New Economics Papers
on Central and South America
Issue of 2010‒05‒22
three papers chosen by

  1. Measuring Economic and Social Impacts of Migration in Colombia: New evidence By Mauricio Cárdenas; Carlos Medina; Andrés Trejos
  2. Social protection in Latin America : achievements and limitations By Ferreira , Francisco H.G.; Robalino, David
  3. Conscription and Crime: Evidence from the Argentine Draft Lottery By Sebastian Galiani; Martín A. Rossi; Ernesto Schargrodsky

  1. By: Mauricio Cárdenas; Carlos Medina; Andrés Trejos
    Abstract: This paper analyses a comprehensive dataset on migration using robust econometric methodologies to assess a range of economic and social impacts of migration on individuals and households left behind. Our findings indicate that there is no significant impact on labour force participation in households with migrants, but remittances do appear to have a negative effect on labour force participation. Migration (either absent or returned) increases total per capita expenditure by nearly US$35 per month while households that receive remittances increase per capita expenditures by US$49 per month on average. Expenditures in health and education also increase. However, there is no effect on school attendance, while individuals living in a household with an absent migrant are almost 4 per cent less likely to state that their health is good. Households with migration experience are around 8 per cent less likely to keep their immediate families together, with this effect particularly pronounced in the sub-group of households with return migrants. Our policy recommendations emphasize the importance of family reunification, and issue that deserves more decisive policy actions on the part of the Colombian government.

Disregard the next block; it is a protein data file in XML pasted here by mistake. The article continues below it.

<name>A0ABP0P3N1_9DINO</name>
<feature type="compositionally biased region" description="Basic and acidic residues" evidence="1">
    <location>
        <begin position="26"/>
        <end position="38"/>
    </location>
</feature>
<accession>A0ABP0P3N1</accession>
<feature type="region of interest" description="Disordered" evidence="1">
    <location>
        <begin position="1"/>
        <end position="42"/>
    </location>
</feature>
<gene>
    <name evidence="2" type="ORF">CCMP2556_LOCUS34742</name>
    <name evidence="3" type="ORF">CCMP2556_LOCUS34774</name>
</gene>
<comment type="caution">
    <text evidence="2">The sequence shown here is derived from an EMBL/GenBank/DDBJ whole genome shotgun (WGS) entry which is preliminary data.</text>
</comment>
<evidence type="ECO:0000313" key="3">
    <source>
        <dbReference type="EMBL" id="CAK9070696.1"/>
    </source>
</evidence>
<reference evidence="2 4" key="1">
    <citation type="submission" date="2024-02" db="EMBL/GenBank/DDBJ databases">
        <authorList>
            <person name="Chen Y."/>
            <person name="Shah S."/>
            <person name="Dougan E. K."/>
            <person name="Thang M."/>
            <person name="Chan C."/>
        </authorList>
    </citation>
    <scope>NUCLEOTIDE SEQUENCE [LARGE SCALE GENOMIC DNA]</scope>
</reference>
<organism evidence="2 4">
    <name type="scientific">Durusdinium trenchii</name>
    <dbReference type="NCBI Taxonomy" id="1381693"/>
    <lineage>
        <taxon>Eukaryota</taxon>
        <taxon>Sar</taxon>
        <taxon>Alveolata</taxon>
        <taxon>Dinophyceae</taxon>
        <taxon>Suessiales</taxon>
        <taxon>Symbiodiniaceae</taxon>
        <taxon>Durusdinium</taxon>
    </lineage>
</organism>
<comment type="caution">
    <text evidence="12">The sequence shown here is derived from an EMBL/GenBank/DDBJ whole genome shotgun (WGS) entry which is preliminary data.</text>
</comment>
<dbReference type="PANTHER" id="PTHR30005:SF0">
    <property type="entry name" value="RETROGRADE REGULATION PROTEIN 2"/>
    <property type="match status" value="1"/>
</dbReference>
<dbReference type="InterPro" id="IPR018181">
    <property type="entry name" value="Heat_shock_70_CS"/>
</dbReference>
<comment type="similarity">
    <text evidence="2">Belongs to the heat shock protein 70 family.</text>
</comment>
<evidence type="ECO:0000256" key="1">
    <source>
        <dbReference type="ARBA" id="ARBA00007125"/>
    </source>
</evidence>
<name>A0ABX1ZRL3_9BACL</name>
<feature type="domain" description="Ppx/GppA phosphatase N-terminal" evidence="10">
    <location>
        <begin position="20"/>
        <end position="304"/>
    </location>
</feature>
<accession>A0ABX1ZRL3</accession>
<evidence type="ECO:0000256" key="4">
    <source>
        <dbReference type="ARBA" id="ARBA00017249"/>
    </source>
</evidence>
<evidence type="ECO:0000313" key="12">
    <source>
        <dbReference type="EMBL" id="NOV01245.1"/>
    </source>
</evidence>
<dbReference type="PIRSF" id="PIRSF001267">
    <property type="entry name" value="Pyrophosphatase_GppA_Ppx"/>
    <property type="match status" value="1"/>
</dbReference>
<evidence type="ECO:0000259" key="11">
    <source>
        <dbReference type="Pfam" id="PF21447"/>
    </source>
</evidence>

Date: 2010–05–13
  2. By: Ferreira , Francisco H.G.; Robalino, David
    Abstract: Social protection systems in Latin America have been transformed in the past two decades. Until the 1980s, those who were not covered by the social security arrangements available primarily in the urban formal sector received little public assistance beyond universal subsidies for some food or fuel purchases. Since the 1990s, the introduction of non-contributory social insurance programs (including"social pensions") and conditional cash transfers has substantially extended the coverage and improved the incidence of social assistance. However, the organic growth of subsidized social assistance in parallel to the older social insurance system, financed largely out of taxes on formal sector employment, has led to a dual system that is neither properly equitable nor efficient. The twin challenges that now face social protection in Latin America are to better integrate those two halves of the system, and to develop programs that promote sustainable self-reliance, by moving from"safety nets"to"opportunity ropes."
    Keywords: Rural Poverty Reduction,Services&Transfers to Poor,Debt Markets,Insurance Law,Health Monitoring&Evaluation
    Date: 2010–05–01
  3. By: Sebastian Galiani (Washington University in St. Louis); Martín A. Rossi (Universidad de San Andrés); Ernesto Schargrodsky (Universidad Torcuato Di Tella)
    Abstract: We estimate the causal effect of mandatory participation in the military service on the involvement in criminal activities. We exploit the random assignment of young men to military service in Argentina through a draft lottery to identify this causal effect. Using a unique set of administrative data that includes draft eligibility, participation in the military service, and criminal records, we find that participation in the military service increases the likelihood of developing a criminal record in adulthood. The effects are not only significant for the cohorts that performed military service during war times, but also for those that provided service at peace times. We also find that military service has detrimental effects on future performance in the labor market.
    Keywords: Military Service, Violent behavior, Crime
    JEL: K42
    Date: 2010–05

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